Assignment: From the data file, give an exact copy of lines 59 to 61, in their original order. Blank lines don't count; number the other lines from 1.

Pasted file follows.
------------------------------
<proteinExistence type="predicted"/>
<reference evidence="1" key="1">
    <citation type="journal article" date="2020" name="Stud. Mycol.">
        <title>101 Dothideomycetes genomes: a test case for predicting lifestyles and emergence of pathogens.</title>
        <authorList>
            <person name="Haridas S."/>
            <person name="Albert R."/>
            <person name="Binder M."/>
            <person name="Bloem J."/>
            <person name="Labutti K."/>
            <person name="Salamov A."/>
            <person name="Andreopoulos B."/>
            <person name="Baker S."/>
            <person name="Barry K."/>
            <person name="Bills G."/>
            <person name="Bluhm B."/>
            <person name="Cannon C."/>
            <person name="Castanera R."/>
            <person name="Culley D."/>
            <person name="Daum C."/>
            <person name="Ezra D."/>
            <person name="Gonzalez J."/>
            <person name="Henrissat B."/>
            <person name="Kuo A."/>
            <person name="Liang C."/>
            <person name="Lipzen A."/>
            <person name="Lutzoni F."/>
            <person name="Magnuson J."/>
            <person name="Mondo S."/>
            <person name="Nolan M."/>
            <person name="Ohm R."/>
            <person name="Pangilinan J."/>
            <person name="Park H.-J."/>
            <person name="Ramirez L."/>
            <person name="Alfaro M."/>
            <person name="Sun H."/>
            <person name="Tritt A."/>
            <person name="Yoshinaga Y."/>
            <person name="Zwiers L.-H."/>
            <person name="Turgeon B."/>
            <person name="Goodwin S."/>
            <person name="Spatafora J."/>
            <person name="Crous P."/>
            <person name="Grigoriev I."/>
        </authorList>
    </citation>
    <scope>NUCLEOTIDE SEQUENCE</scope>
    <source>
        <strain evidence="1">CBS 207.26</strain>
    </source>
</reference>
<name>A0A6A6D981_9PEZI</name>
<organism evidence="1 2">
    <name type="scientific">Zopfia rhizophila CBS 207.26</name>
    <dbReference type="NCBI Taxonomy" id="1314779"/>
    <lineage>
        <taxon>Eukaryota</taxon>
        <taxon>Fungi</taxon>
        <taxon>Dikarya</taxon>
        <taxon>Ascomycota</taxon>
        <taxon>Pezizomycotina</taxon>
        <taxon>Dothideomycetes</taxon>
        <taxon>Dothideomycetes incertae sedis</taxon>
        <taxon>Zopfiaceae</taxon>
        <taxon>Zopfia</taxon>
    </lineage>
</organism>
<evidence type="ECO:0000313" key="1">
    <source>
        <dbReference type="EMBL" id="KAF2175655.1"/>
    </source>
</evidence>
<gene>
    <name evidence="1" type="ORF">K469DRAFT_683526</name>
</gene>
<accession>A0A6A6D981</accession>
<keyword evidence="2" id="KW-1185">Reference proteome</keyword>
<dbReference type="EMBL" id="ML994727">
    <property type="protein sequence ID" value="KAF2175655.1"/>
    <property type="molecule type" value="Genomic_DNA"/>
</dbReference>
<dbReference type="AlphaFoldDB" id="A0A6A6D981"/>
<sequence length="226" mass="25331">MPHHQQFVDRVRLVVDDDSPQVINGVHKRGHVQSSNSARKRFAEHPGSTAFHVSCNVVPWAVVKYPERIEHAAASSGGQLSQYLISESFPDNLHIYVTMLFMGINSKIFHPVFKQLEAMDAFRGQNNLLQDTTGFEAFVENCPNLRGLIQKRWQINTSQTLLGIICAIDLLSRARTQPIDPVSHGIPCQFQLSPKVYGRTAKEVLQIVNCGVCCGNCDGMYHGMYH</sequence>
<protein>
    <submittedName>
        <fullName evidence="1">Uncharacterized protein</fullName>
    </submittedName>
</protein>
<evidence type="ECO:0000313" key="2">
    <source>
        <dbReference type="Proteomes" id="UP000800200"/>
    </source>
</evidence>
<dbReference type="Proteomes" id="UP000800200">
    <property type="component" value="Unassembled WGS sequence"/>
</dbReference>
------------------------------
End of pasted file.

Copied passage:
        <taxon>Dikarya</taxon>
        <taxon>Ascomycota</taxon>
        <taxon>Pezizomycotina</taxon>